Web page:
Strevens agrees that excluding information which we believe is relevant is, in a sense, irrational (hence the book’s subtitle: “how irrationality gave birth to modern science”). But he argues that it’s necessary for the success of science, because it pushes scientists towards doing the difficult work required to find the truth:
We live in a Tychonic world - a world in which great competing stories about the underlying nature of things can be distinguished by, and only by, scrutinizing subtle intricacies and minute differences. Humans in their natural state are not much disposed to attend to such trifles. But they love to win. The procedural consensus imposed by the iron rule creates a dramatic contest within which the trifles acquire an unnatural luster, becoming, for their tactical worth, objects of fierce desire. The rule in this way redirects great quantities of energy that might have gone toward philosophical or other forms of argument into empirical testing. Modern science’s human raw material is molded into a strike force of unnervingly single-minded observers, measurers, and experimenters, generating a vast, detailed, varied, discriminating stock of evidence.
I think this explanation points in the right direction - but it’s incomplete. Why do we need the iron rule to create a dramatic contest, rather than just competing to find any type of compelling evidence? It’s true that early thinkers didn’t understand that we lived in a Tychonic world, and so underrated empirical evidence. But after seeing many examples of the power of empirical evidence (and more specifically, the power of advance predictions), why wouldn’t they update towards empirical evidence being a powerful way to identify the truth, without enshrining it as the only way to identify the truth? In other words, Strevens’ proposal of science-as-competition works almost as well without the iron rule, as long as scientists reward progress towards truth in an unbiased way.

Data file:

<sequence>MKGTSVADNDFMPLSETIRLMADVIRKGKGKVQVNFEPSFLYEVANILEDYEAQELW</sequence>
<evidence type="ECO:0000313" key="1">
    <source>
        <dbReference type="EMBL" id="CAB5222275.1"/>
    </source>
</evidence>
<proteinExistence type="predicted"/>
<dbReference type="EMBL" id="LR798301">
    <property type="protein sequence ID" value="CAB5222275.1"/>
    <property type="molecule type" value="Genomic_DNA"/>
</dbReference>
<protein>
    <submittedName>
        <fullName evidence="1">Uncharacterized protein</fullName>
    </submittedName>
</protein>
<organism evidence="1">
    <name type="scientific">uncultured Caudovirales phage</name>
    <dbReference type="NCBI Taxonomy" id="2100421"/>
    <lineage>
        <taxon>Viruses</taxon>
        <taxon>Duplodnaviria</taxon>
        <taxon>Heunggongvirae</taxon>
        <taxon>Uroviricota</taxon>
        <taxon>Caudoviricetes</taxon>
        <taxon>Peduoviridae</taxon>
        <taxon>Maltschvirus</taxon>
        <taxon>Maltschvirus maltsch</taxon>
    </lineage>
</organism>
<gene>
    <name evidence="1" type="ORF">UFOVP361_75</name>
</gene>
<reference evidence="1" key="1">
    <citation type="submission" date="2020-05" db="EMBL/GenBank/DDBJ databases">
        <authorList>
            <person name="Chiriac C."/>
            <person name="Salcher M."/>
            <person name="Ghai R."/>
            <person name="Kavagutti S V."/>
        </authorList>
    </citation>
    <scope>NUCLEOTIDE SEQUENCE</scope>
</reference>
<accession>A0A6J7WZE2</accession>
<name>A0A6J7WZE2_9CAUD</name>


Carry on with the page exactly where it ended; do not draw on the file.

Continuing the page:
So a complete version of Strevens’ explanation needs to identify why scientists will predictably overrate non-empirical evidence for theories, and reward that evidence more than it deserves. There may be a range of sociological considerations in play - for example, if observers tend to underestimate how much work has gone into finding evidence, then the reputational payoff for doing the hardest empirical work might be disproportionately low, meaning that scientists will focus on other ways to win the game. But for now I want to focus on the hypothesis that we find non-empirical arguments more persuasive than we should because of a range of cognitive biases. To illustrate this point, let’s dig into Strevens’ previous book - a more philosophical work named Thinking off your feet: how empirical psychology vindicates armchair philosophy.